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Posted 06 December 2011 - 11:11 AM

The benny designation says the guy's name Living Trust.

The plan doc uses the 5 year payout method if there is no designated benny. Since the death occurred in 2007 (well before I worked on this case) I am treating this as a situation where the 5 year rule is reasonable.

The plan was terminated in late 2010 and this is the only benefit not yet distributed.

So if it goes to his this trust (the plan admin refers to it as his estate) I don't see what IRA they can transfer it to. And if they transfer it to say a son's IRA if he is listed as recipient in the will for eg. then it would seem he would have to distribute this IRA by end of 2012.

Just trying to sort this out, thanks for the comments.

#7 masteff

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Posted 06 December 2011 - 11:30 AM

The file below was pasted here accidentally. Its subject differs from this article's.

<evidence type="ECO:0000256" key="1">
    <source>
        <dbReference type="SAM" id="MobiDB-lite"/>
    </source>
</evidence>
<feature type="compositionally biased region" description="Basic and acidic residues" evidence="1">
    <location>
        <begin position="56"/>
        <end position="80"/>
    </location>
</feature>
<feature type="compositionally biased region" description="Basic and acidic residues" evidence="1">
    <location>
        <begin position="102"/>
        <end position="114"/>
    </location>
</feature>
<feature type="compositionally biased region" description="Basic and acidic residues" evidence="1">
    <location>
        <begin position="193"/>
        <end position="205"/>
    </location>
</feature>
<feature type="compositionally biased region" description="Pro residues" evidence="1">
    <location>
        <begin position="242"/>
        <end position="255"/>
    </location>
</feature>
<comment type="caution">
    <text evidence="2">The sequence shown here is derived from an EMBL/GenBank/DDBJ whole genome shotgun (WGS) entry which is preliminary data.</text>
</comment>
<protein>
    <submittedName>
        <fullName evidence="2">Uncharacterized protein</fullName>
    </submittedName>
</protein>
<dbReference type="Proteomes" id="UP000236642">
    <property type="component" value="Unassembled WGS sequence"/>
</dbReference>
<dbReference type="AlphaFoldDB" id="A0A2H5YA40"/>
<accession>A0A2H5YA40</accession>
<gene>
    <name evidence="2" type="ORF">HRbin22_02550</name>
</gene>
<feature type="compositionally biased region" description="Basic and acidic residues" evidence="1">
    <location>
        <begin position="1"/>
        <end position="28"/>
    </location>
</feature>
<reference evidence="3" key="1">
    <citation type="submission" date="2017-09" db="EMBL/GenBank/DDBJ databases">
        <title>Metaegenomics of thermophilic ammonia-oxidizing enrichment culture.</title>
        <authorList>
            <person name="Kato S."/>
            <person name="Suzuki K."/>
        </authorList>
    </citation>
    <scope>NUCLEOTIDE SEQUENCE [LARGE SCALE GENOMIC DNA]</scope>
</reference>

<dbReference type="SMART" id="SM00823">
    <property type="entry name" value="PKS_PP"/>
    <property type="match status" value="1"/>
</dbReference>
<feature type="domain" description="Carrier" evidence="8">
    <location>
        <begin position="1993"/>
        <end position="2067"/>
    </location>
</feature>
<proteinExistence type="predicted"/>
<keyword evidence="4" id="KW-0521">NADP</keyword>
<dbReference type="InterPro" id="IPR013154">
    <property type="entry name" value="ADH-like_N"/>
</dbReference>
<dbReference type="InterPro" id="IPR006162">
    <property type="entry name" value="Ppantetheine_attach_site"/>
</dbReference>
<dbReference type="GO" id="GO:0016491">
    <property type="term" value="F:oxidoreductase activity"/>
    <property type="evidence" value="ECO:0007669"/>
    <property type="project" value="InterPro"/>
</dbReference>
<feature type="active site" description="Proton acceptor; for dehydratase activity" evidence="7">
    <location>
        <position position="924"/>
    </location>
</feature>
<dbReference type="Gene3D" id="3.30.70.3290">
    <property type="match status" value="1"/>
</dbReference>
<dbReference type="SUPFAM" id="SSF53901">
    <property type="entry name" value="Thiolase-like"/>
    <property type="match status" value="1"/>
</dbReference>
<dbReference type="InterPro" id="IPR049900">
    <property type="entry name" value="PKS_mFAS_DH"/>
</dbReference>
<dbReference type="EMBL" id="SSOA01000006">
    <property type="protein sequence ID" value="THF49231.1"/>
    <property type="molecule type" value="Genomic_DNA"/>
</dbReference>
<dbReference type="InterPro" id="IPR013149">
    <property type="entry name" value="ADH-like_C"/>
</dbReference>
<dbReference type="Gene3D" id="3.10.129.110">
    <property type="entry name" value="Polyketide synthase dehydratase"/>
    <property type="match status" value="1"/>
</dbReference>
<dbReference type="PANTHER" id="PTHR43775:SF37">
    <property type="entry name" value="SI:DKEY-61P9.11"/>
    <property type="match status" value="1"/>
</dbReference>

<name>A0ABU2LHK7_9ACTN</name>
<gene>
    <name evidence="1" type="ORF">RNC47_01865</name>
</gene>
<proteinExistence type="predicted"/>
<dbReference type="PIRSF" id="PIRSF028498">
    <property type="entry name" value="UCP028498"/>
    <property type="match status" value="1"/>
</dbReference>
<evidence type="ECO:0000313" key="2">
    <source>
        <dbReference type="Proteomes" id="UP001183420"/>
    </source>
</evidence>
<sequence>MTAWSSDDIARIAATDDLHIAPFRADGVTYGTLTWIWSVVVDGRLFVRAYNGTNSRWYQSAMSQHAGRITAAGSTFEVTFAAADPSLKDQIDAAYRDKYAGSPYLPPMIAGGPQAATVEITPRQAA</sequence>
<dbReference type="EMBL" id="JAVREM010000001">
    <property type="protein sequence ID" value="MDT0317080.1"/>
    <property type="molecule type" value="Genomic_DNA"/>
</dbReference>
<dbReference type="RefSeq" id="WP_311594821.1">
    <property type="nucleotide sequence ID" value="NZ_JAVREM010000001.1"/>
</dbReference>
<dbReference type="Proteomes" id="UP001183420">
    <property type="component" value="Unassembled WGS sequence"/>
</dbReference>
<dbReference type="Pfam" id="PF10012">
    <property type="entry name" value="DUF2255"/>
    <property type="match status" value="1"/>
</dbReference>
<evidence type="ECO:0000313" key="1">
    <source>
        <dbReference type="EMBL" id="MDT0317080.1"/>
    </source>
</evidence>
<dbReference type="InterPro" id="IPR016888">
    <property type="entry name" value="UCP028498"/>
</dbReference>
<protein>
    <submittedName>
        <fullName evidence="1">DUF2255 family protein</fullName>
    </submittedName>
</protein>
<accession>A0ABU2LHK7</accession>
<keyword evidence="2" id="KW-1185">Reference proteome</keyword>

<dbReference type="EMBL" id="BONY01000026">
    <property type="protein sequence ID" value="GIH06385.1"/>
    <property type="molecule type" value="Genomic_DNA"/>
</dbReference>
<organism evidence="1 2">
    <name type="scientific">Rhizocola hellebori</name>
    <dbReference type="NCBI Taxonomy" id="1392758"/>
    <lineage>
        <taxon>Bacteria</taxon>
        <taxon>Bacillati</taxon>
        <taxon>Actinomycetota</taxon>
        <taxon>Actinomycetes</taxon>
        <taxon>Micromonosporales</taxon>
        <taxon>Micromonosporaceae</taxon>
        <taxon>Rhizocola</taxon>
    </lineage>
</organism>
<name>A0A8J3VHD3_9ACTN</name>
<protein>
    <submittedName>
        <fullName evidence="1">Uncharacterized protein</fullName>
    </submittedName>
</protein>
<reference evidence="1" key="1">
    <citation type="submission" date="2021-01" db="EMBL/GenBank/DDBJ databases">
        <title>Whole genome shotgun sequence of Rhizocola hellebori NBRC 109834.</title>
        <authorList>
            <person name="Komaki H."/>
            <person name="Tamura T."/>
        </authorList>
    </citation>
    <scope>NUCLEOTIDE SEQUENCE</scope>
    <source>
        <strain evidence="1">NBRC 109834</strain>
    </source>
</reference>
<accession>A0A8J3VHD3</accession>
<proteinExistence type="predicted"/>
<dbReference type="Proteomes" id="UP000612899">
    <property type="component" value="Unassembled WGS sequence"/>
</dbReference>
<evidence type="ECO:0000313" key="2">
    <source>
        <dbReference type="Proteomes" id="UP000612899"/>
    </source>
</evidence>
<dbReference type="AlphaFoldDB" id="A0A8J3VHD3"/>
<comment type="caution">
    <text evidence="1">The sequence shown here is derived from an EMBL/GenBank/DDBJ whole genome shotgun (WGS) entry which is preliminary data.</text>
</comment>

Am I missing something here? What do you mean when you say "...there was no designated benny other than his living trust"? So his living trust is his beneficiary? Doesn't it set up a trust at his death, with terms, or does it in turn just name the estate?

I'm with Bird. Unless some odd mechanism of the living trust failed to make it exist after his death, then it was the beneficiary. A trust might fail to be a "designated beneficiary" under Reg 1.401(a)(9)-4 but it's still the plan beneficiary. Failing to be a "designated bene" for purposes of 401(a)(9) merely means the account is locked into the 5-year method, which it is anyway because (I presume) lifetime distributions weren't started within the required time frame.

Step one is find the living trust's trustee.